Author Topic: Pre and post tax in 401a  (Read 1313 times)

SailAway

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Pre and post tax in 401a
« on: September 24, 2014, 09:29:34 AM »
Had a benefits meeting at work today. Was planning on making some changes.

Talked to a representative for my pension. Currently I'm contributing 3% pre-tax (mandatory, no more, no less) and 10% post-tax (the max allowed). I plan on separating from service in 12 years when I am 50. I'd then like to split my rollover into a Roth and traditional IRA. The rep told me they couldn't do that, that it all goes into the same pot, they couldn't separate it and it would all be subject to tax on distribution.

This was not the impression I had gotten from the website:

Post-Tax Voluntary Contributions

When you make post-tax voluntary contributions, federal, state and Social Security taxes have already been withheld. Your take home pay would be reduced by the total amount contributed. Since these funds have already been taxed, they will not be taxed again; however, it is important to note that any earnings or interest accrued on these funds are still taxable.

If you are not vested at the time of distribution, the non-taxable benefit will be paid directly to you in a lump sum or you can elect to roll over the non-taxable amount in some cases. If you are vested at the time of distribution, IRS regulations mandate that a portion of your non-taxable benefit must be recovered over the life of the pension.

A portion of each monthly pension payment will be non-taxable until your entire post-tax voluntary contribution amount has been recovered.

For you to make post-tax voluntary contributions, your employer must simply agree to deduct the amount requested (up to ten percent [10%]). That money is then sent to PERF as a contribution to your ASA. You may choose to stop making post-tax voluntary contributions or change the amount deducted at any time.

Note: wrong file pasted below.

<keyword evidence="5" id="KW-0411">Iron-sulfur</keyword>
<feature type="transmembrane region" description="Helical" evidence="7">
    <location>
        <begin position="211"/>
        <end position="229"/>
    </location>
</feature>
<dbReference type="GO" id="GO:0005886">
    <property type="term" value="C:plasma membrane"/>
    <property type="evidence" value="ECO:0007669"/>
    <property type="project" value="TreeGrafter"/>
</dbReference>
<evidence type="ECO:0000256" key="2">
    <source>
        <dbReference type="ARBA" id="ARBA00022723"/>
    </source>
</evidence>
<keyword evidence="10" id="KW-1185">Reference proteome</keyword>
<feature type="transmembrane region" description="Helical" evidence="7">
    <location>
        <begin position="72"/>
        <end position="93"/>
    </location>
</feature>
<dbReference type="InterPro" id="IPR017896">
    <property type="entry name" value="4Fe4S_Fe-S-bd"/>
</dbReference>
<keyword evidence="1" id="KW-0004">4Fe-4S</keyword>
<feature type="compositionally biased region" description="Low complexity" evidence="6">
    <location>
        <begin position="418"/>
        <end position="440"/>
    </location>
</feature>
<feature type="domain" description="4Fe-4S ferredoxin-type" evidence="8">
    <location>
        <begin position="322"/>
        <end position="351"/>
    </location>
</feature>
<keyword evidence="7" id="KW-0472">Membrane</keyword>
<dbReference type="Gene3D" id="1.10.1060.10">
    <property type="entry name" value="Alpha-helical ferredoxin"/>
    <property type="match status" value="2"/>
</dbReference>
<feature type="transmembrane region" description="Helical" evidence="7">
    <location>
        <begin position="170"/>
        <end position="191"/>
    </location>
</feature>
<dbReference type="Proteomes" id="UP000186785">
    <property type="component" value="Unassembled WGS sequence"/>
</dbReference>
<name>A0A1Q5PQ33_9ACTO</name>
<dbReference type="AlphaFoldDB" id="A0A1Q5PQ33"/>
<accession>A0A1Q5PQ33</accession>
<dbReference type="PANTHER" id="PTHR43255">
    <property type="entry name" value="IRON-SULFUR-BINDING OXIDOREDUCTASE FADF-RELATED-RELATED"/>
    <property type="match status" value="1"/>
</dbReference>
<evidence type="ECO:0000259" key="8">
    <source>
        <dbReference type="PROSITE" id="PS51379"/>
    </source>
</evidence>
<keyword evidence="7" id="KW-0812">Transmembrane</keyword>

Taxable Portion - Direct Rollover
You may elect to have all or part of the taxable portion of your ASA paid in the form of a direct rollover into an eligible 401(a), 403(b) or governmental 457(b) plan, or Traditional or Roth IRA, which has provisions allowing it to accept the rollover on your behalf. Except in the case of a Roth IRA, this option defers any taxes you owe on your ASA balance.

If you choose to roll over only part of the taxable amount, the portion not rolled over is paid directly to you (less the mandatory twenty percent [20%] withholding for federal income tax).

If you choose to take a rollover distribution and do not complete the rollover by the 60th day following the day on which you receive the distribution, your distribution may be subject to taxes and/or penalties unless you qualify for a waiver. Please consult your tax professional for waiver qualifications.

Non-Taxable Portion Direct Rollover
You may elect to have all or part of the non-taxable portion of your ASA paid in the form of a direct rollover into an eligible qualified plan, 403(b) plan, or Traditional or Roth IRA, which has provisions allowing it to accept the rollover on your behalf. If you choose to roll over only part of the non-taxable amount, the portion not rolled over is paid directly to you.

Sigh. Did she just not know what she was talking about? I was already thinking of stopping my post-tax contributions and contributing to the 457b instead. The 457b is administered by Great West and I'm not thrilled with their fees or fund choices but i think it's still the better option. I'm actually trying to get the state to change to a lower cost plan administrator, but it's the state, so I don't have high hopes.